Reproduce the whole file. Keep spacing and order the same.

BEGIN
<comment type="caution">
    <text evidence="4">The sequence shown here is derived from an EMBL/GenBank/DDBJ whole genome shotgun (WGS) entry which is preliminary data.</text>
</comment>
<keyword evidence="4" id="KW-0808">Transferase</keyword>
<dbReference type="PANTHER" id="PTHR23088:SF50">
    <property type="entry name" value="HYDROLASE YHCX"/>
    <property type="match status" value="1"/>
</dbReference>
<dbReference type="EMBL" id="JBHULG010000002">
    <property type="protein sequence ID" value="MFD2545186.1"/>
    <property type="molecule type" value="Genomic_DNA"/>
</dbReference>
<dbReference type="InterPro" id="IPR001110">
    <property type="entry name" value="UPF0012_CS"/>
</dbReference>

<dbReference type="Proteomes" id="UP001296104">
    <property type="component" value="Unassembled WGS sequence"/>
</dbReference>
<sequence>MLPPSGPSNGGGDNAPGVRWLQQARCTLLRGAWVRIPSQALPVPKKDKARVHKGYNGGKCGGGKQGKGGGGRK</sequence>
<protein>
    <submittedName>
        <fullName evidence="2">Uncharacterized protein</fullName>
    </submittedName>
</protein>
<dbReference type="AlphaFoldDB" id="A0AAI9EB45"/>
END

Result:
<comment type="caution">
    <text evidence="4">The sequence shown here is derived from an EMBL/GenBank/DDBJ whole genome shotgun (WGS) entry which is preliminary data.</text>
</comment>
<keyword evidence="4" id="KW-0808">Transferase</keyword>
<dbReference type="PANTHER" id="PTHR23088:SF50">
    <property type="entry name" value="HYDROLASE YHCX"/>
    <property type="match status" value="1"/>
</dbReference>
<dbReference type="EMBL" id="JBHULG010000002">
    <property type="protein sequence ID" value="MFD2545186.1"/>
    <property type="molecule type" value="Genomic_DNA"/>
</dbReference>
<dbReference type="InterPro" id="IPR001110">
    <property type="entry name" value="UPF0012_CS"/>
</dbReference>

<dbReference type="Proteomes" id="UP001296104">
    <property type="component" value="Unassembled WGS sequence"/>
</dbReference>
<sequence>MLPPSGPSNGGGDNAPGVRWLQQARCTLLRGAWVRIPSQALPVPKKDKARVHKGYNGGKCGGGKQGKGGGGRK</sequence>
<protein>
    <submittedName>
        <fullName evidence="2">Uncharacterized protein</fullName>
    </submittedName>
</protein>
<dbReference type="AlphaFoldDB" id="A0AAI9EB45"/>